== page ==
Celtic boss Neil Lennon’s warning over longer transfer window

Extra time for moves can work both ways

Celtic manager Neil Lennon supervises training. Picture: Alan Harvey/SNS
Celtic manager Neil Lennon supervises training. Picture: Alan Harvey/SNS

No one need tell Neil Lennon about the potential impact of a player moving during the throes of the season, as will be possible this season with the Covid-19 transfer window extended until October 5. The Irishman arrived at Celtic in the pre-window days, pitching up in early December 2000. His recruitment helped Martin O’Neill’s men overcome a wobble and set them up to land a treble, while the form of the Leicester City side he left behind spectacularly nosedived.

Lennon opts to believe the ability to bolster his squad as late as two months of the season can be a positive. Yet, in the pursuit of the 10-in-a-row milestone he may have more to fear than gain, with clubs also able to pick off prized asset Odsonne Edouard at any advanced stage of a Premiership campaign that begins for the champions today at home to Hamilton Accies. The uncertainty over the French talisman explains why a £5m bid for Peterbrough stiker Ivan Toney remains live. The player will consider a move to Scotland in the coming days only if fellow suitors Brentford lose their Premiership play-off with Fulham on Tuesday. Lennon says the club have a number of “plates spinning” as regards transfers and these sort of revolutions could last for the next nine weeks.

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“The extended transfer window is something you would perceive as an advantage – or something new anyway,” the Celtic manager said. “As your season is into its flow you might be able to bring in a player you need in a certain position. That’s an advantage from our point of view and something new.

‘We haven’t had that for a long time – it goes back to my days of playing when you could buy a player at more or less any stage of the season. That will be up to the club.

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‘The detrimental side is you just don’t know, a club could come in and show real interest in one of your players and then you have to play a real waiting game to see if they are going to bid or if it’s going to be unsettling for the player.

“I don’t know how it will pan out. It might just be an extension of what we already see in January or August. There might be activity in the last week in October. Now the EPL is finished and the major leagues are winding down and preparing for the season coming it will be interesting to see how the market looks. There doesn’t seem to be a drop in terms of the major clubs and buying major players. There may be a drip-down effect from that as we go on.”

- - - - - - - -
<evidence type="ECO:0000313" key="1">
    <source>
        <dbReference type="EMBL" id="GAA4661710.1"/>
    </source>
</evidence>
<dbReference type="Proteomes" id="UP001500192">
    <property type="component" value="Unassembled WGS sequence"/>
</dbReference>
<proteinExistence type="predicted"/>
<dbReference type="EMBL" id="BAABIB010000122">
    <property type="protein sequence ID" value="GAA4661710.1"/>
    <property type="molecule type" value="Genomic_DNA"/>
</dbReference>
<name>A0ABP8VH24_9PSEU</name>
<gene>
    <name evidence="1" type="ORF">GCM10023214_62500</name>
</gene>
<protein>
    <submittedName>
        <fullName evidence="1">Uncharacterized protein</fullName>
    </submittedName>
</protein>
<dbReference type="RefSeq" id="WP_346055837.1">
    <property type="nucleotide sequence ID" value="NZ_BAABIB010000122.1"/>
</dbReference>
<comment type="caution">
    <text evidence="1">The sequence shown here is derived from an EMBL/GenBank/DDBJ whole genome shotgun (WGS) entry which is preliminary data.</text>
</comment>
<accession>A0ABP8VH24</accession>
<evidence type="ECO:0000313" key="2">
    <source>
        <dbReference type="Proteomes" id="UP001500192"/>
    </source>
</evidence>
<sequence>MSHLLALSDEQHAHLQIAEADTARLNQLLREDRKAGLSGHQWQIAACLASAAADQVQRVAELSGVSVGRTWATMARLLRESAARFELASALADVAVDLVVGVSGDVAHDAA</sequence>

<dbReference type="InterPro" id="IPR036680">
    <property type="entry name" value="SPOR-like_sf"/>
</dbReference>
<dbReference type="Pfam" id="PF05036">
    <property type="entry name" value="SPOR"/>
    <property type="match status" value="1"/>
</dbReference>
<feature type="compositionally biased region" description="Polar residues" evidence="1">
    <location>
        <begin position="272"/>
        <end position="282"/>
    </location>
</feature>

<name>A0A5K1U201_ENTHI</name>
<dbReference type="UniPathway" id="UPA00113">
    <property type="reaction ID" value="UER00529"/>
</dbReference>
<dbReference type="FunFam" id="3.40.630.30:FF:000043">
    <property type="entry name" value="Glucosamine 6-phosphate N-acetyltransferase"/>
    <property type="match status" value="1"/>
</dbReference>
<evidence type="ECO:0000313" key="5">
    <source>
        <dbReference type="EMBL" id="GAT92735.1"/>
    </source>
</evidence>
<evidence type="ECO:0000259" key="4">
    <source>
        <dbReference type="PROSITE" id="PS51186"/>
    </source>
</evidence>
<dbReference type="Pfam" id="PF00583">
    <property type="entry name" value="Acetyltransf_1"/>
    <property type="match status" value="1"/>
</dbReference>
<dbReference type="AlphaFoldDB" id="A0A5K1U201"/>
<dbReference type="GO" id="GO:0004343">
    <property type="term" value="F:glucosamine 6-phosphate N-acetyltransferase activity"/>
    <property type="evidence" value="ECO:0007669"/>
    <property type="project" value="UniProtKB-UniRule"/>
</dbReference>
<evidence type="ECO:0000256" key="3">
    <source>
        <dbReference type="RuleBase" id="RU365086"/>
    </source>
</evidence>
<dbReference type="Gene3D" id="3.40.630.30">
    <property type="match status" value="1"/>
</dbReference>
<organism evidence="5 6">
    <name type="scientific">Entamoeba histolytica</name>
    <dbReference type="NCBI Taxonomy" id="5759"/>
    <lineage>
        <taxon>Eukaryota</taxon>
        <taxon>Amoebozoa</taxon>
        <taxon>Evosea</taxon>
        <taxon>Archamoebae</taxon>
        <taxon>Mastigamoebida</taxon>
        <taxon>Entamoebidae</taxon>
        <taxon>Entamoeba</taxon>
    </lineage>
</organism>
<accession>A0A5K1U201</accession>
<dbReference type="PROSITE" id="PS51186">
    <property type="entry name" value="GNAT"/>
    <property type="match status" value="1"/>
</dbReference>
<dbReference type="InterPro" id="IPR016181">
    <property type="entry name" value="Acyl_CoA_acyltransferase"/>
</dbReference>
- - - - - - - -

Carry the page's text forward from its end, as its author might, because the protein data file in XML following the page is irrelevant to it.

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What else Lennon considers will be different - apart from playing in empty stadiums for at least the first six weeks - concerns the complexion of the campaign Their 13 point advantage meant the title was effectively sealed when the March lockdown curtailed the season. However, it means a clutch of new players have no experience of sealing a title in a run-in. A time wherein the cacophony around the game can go off the scale.

“We’re looking to try and improve, domestically and in Europe with Champions League qualifiers to look forward to as well,” Lennon said. “But ultimately, at the start of the season the priority is always to win the title – whether it’s your 10th or your first. For the likes of [Jeremie] Frimpong and [Christopher] Jullien – although they won it, they haven’t experienced going the full season because it was curtailed. There’s a real extra incentive for for these guys to help the rest of the squad over the line.

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“We live in an era of social media now where there’s intense scrutiny and analysis. You get used to it and immune to it. You learn to blank it out and do your job the best you can. That’s worked well for us up until now. That’s the way we do our business – we want to maintain that and build on it.”

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